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Communication Dans Un Congrès Année : 2012

Norms in cyberspace: consideration for socio-organizational contexts in increasing security


Introduction. Large organizations are progressively more dependent on infrastructures of cyberspace, comprising complex networks of public and private enterprises with interdependencies that envelop the globe. For organizations managing dispersed operations, cyberspace interconnections bring heterogeneous technical uncertainties along with changing institutional and societal, i.e., "socio-organizational," conditions (legal, competitive markets, etc.). xml:namespace prefix = o ns = "urn:schemas-microsoft-com:office:office" />While norms enable technical interconnections, variation in socio-organizational setting prevents standardization of information systems (IS), many attempts to do so leading to project failures and security risks. technical norms establish universal protocols for communication via wires and radio waves. Social "collective" norms, in contrast, vary dependent on setting, but become institutionalized as appropriate ways of thinking, speaking, and acting within particular organizational contexts (Lapinski and Ramil 2005). note that within one country, a single large organization represents different cultures where operating methods and professional jargon become institutionalized.In view of the increased scope of influence for information technology(it)-related products and management practices in the globalizing world, consideration for diverse contexts is "crucially important for iS research and practice" (avgerou 2001). this paper adopts the path of cultural diversity and management of heterogeneity to focus on impacts of context with respect to iS security. the research methodology allocates and assesses impact based on functional differentiation of organizational subsystems and associated institutional and intercultural, thus communicational, differences. the investigation explains how context drives actions affecting security in an organization spanning multiple venues. The outcome implicates institutionalized practices and miscommunication.BackgroundContext is defined as "situational opportunities and constraints that affect the occurrence and meaning of organizational behavior" (Johns 2005, p. 386). From the sociology literature, an institutional perspective "highlights the importance of the wider social and cultural environment as the ground in which organizations are rooted" (Scott 1995, p. xii). Other work acknowledges that "environments are not only technical, providing resources and information in support of the production of goods and services and rewarding efficient performance, but increasingly institutional" (Greening and Gray 1994, p. 470), reflecting contexts with constraints, incentives, and practices that defy rational logic. At this point, organizational research has yet to reach consensus on an organization model fully accounting for contexts.research regarding context includes consideration for culture, e.g., intercultural differences in organizational values between nations (van Muijen et al. 1999) and differences between it implementations in developed vs. developing nations (atsu et al. 2010), demonstrating that iS brings different sets of problems in different settings. Guillen (1994) finds that the same outcomes can result from different causes in different socio-economic circumstances. recent studies focused on security examine value conflicts that exist in different subcultures within the same organization (Kolkowska 2011). Given the pressing need to alter contingent circumstances that bewilder security emergency prevention as well as response actions in organizations, this paper contributes by applying models of organizational activity (rational-contingency and institutional) to analyze a security event with respect to sub-unit actions inside a large organization. Categorizing activities and personnel by subunit distinguishes more specifically the nature of sources of influence on systems changes and ultimately, security.the paper examines the hypothesis that in a security crisis, actions to remediate systems will be characterized more predominantly as institutional responses than rational responses, these actions directly related to organizational contexts. An embedded case study analyzes data from an enterprise-wide project at Delta air lines (Delta) established to eliminate the security vulnerability of year 2000 (Y2K). Delta, strongly dependent on IS, is a large organization with global reach and a complex socio-organizational environment, therefore well-suited to represent the complexity of differentiated contexts within which security mechanisms must be implemented. Data are published and unpublished materials, which include project documentation and many hours of interviews of project participants and other persons possessing relevant information.Research design and analysisThe research design applies two organization models as alternate explanations for Y2K compliance solutions of four core business areas of Delta, where each defines an organization system that demonstrates the influence of context on action.[1] The Rational Model accounts for organizational contexts (technical and/or socio-organizational) designed to produce greater efficiency (therefore reduces complexity and increases predictability), a systematic assembly of best information to produce alternatives and associated consequences, determining optimal means to meet desired outcomes. the institutional Model accounts for contexts (technical and/or socio-organizational) reflecting greater reliance on informal structures and communication, on experience and routines, cultural norms and other regulative structures, emphasizing organizational survival and legitimacy. This is not a rational choice process, instead represents outcomes based on inadequate information (either limited or low quality), and/or sectoral controls (regulative conditions), and/or imitating solutions of others (mimesis). Within this perspective, contexts present considerable uncertainty (thus by definition are unpredictable).Concepts based on the two models form the basis for analyzing sub-unit contexts and actions. Relevant data from each sub-unit are grouped according to three variables: Systems Changes (dependent variable), Organization Context (independent variable), and assessment of Systems Changes (binary variable). after grouping, instances of the concepts are identified among the data, analyzed, and assessed for conformance with the two models.Findings and implicationsDespite crisis conditions and evidence of a number of institutional and cultural influences, sub-unit actions overall represent a predominately rational model. However, institutionalized meanings and methods, principally related to the it professions, set up conditions for security issues that developed in the project aftermath. The flaw in organizational outcomes came by standardizing systems, employing standard commercial products, connecting them all using a common network protocol, but missing the meaning of information security. installing new software eliminated the Y2K bug, but the changes that contributed to the rational assessment created security problems where none existed before. When the switch was flipped connecting formerly disconnected systems, a floodgate opened to all manner of known and yet-to-be-discovered threats. Beyond disconfirming the study hypothesis, results are important in demonstrating that sub-units are semi-autonomous eco-systems, influenced by different cultural, linguistic, and sectoral contexts within a larger organization; thus, results are relevant to the field of organizational communication.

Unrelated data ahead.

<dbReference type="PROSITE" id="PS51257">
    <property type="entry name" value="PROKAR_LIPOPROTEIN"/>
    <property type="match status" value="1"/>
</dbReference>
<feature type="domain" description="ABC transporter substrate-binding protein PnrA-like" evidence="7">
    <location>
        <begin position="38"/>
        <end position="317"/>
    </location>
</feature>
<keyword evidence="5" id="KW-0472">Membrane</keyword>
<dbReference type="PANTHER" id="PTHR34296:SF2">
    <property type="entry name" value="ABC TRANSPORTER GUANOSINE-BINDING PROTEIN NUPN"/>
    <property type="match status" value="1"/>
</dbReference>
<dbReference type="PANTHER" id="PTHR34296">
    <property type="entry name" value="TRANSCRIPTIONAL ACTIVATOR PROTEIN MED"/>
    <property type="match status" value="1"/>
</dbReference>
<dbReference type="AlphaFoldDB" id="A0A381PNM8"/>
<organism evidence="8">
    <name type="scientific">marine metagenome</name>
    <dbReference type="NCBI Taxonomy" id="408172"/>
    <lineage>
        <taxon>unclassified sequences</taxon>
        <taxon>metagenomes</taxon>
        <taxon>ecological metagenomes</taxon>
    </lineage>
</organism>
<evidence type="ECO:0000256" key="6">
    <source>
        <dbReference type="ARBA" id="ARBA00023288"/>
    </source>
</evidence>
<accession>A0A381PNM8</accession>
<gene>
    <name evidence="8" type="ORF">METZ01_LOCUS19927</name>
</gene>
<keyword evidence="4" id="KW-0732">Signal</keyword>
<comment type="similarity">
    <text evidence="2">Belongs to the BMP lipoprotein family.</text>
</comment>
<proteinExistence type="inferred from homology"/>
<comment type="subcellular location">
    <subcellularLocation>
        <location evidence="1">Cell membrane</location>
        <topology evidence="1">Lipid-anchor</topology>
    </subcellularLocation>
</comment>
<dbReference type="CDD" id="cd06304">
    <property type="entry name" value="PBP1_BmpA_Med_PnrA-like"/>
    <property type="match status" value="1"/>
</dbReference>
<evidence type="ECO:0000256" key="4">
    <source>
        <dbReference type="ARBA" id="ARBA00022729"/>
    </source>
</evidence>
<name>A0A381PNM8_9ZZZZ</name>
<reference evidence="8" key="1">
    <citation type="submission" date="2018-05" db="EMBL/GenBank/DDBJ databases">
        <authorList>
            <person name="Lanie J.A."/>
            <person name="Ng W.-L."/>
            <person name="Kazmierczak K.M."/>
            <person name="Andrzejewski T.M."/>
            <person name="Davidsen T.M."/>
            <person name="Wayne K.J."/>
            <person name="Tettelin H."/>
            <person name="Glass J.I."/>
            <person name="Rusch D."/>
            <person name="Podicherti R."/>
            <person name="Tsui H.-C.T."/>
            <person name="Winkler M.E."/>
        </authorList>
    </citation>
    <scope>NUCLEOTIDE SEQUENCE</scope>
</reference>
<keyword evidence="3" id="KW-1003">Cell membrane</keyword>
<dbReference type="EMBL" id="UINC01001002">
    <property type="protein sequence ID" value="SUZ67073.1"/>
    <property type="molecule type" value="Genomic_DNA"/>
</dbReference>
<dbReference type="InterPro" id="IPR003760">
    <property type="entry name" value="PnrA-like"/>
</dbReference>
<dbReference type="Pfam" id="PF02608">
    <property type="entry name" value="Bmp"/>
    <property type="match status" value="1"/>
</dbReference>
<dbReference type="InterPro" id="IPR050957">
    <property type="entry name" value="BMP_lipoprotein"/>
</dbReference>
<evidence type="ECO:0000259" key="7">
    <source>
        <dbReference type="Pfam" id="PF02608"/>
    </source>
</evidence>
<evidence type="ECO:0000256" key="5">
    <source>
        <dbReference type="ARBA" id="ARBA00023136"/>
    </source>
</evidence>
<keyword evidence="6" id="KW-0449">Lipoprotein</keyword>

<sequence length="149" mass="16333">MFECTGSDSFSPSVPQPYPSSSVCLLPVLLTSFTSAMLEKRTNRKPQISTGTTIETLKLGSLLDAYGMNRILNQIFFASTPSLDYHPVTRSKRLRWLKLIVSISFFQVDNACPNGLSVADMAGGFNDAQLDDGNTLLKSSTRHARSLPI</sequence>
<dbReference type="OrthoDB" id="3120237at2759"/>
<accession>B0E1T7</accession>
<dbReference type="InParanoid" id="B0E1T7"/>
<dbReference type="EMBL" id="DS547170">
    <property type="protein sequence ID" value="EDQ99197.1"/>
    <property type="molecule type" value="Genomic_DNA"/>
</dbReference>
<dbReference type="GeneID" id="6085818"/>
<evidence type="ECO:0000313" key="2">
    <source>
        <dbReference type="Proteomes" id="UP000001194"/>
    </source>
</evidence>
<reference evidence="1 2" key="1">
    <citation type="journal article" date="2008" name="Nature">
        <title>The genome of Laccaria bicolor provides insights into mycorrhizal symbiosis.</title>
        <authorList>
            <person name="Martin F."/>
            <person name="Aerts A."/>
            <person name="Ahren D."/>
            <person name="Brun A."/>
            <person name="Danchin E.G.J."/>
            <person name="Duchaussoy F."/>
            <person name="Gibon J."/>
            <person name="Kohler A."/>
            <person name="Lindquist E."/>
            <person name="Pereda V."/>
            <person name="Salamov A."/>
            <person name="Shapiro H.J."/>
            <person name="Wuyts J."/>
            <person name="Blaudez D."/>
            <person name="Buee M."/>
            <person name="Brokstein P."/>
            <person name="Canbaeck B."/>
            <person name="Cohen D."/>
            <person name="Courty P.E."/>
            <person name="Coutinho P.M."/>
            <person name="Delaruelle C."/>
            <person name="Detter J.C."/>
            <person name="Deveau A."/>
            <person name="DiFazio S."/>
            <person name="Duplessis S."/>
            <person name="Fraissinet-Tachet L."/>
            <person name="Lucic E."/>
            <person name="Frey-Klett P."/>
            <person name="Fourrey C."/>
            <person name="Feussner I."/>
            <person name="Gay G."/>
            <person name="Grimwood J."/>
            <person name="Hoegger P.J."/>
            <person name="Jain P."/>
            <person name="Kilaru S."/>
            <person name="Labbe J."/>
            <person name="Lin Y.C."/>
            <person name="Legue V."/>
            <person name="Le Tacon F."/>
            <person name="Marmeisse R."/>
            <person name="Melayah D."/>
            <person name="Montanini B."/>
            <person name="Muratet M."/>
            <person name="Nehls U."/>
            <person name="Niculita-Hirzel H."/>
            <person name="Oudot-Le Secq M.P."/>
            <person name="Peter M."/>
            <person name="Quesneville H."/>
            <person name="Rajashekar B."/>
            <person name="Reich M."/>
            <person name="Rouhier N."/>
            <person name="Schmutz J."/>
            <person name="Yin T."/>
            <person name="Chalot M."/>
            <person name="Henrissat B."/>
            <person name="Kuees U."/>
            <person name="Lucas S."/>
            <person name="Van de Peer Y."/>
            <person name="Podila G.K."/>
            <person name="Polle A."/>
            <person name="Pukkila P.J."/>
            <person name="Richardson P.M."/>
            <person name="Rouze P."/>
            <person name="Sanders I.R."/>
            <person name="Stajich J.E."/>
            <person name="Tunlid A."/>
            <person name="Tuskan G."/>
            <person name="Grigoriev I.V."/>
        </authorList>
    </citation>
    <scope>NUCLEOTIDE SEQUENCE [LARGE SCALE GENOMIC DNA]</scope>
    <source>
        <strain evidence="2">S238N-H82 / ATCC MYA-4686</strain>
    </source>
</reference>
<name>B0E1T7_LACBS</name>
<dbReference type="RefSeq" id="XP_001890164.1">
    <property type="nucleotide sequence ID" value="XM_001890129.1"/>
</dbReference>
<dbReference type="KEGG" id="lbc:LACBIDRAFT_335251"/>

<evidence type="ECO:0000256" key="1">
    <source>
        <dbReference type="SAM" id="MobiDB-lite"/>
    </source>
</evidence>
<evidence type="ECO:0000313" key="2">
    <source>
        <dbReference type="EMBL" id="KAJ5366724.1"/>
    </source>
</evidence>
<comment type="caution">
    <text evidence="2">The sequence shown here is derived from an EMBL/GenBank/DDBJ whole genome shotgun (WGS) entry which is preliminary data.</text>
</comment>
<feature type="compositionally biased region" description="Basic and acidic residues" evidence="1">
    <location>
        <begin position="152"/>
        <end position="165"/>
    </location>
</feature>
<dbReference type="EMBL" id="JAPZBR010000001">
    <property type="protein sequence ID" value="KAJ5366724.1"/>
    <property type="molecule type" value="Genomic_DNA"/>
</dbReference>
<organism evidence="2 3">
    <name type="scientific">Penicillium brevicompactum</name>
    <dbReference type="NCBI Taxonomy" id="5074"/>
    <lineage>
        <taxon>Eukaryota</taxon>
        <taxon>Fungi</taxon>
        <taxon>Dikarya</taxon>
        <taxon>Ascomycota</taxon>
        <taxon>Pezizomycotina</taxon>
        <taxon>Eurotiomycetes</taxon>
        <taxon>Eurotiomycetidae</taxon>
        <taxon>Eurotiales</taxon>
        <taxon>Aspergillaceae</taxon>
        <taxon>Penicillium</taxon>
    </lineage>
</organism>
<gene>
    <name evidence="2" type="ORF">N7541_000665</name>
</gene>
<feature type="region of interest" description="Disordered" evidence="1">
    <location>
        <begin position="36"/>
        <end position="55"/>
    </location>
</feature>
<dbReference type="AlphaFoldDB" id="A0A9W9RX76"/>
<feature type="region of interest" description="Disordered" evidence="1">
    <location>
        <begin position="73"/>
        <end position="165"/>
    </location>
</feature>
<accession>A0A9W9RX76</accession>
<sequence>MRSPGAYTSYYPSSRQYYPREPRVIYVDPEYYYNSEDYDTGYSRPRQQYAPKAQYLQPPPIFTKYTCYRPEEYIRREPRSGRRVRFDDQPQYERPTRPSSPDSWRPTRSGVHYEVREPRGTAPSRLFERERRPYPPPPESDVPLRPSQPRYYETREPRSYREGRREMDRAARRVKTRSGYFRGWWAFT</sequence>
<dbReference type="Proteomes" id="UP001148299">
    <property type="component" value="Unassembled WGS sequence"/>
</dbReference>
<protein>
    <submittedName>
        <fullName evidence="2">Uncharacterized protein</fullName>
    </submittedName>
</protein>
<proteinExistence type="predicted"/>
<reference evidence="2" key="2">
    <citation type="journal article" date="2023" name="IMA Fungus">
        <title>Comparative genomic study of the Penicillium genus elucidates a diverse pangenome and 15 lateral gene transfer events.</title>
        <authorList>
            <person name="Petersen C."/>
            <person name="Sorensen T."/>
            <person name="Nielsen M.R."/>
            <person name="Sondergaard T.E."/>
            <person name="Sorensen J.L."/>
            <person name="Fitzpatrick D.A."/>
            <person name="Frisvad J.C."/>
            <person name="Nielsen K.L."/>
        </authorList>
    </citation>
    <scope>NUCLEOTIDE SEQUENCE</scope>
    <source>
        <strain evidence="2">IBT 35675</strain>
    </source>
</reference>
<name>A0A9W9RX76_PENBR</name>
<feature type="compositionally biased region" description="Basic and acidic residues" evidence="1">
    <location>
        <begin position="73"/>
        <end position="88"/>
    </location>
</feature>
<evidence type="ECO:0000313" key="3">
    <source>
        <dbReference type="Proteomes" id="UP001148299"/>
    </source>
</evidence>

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Dates et versions

hal-00840390 , version 1 (02-07-2013)


  • HAL Id : hal-00840390 , version 1


Pam Hassebroek. Norms in cyberspace: consideration for socio-organizational contexts in increasing security. Communiquer dans un monde de normes. L'information et la communication dans les enjeux contemporains de la " mondialisation "., Mar 2012, France. ⟨hal-00840390⟩